navirus cases, the district postponed all practices until the end of August. Few districts stated with any clarity how fall competitions would be conducted safely, if at all. If anything, the survey reflected the Frankenstein monster that is America’s patchwork response to the pandemic.
While the COVID-19 fatality rate remains extremely low for minors, the resumption of classroom instruction and organized sports could spread the virus to coaches, teachers, and family members. Unlike professional sports teams, which have rigorous testing protocols, most high schools have virtually no way of detecting asymptomatic transmission between students.
For now, Summer is deciding to play volleyball, despite her anxieties. “I feel as if they do not care about our safety, even though there are some precautions put in place,” she said, citing her district’s decision to re-open.
“Most students who play sports are choosing to go to school in August because sports is all they have. For some, it’s their senior year. Who doesn’t want to play sports their senior year?”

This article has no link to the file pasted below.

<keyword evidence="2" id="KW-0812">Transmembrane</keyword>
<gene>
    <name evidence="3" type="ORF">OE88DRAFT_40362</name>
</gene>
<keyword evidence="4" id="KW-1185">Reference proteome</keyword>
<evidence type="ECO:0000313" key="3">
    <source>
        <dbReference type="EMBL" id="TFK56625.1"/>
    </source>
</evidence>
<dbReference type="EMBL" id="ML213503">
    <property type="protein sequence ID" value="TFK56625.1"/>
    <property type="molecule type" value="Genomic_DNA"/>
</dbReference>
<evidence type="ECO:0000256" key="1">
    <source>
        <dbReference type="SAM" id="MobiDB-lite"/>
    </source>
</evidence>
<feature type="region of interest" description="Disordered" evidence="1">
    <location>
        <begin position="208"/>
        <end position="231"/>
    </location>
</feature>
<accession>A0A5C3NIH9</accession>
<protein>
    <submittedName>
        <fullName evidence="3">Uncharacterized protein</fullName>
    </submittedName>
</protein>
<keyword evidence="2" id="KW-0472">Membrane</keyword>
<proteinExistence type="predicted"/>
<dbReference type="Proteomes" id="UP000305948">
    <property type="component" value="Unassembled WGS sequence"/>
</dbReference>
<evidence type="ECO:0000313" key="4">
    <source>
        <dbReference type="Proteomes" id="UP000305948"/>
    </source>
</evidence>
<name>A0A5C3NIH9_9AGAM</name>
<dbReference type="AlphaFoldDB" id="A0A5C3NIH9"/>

On the night of July 16, the Gwinnett County Board of Education convened outside of Atlanta, Georgia. Though the county had the second-most COVID-19 infections in the state, the school district would resume in-person learning the following month. Just one board member, Everton Blair Jr., voiced his disapproval. After he spoke and as cameras continued to roll, Chairwoman Louise Radloff muttered, “I could strangle him.”
Radloff, who is white, later called her comment “out of order,” and apologized to Blair, who is Black. The subject of re-opening high school sports in Georgia, where football is close to a religion, has been no less charged.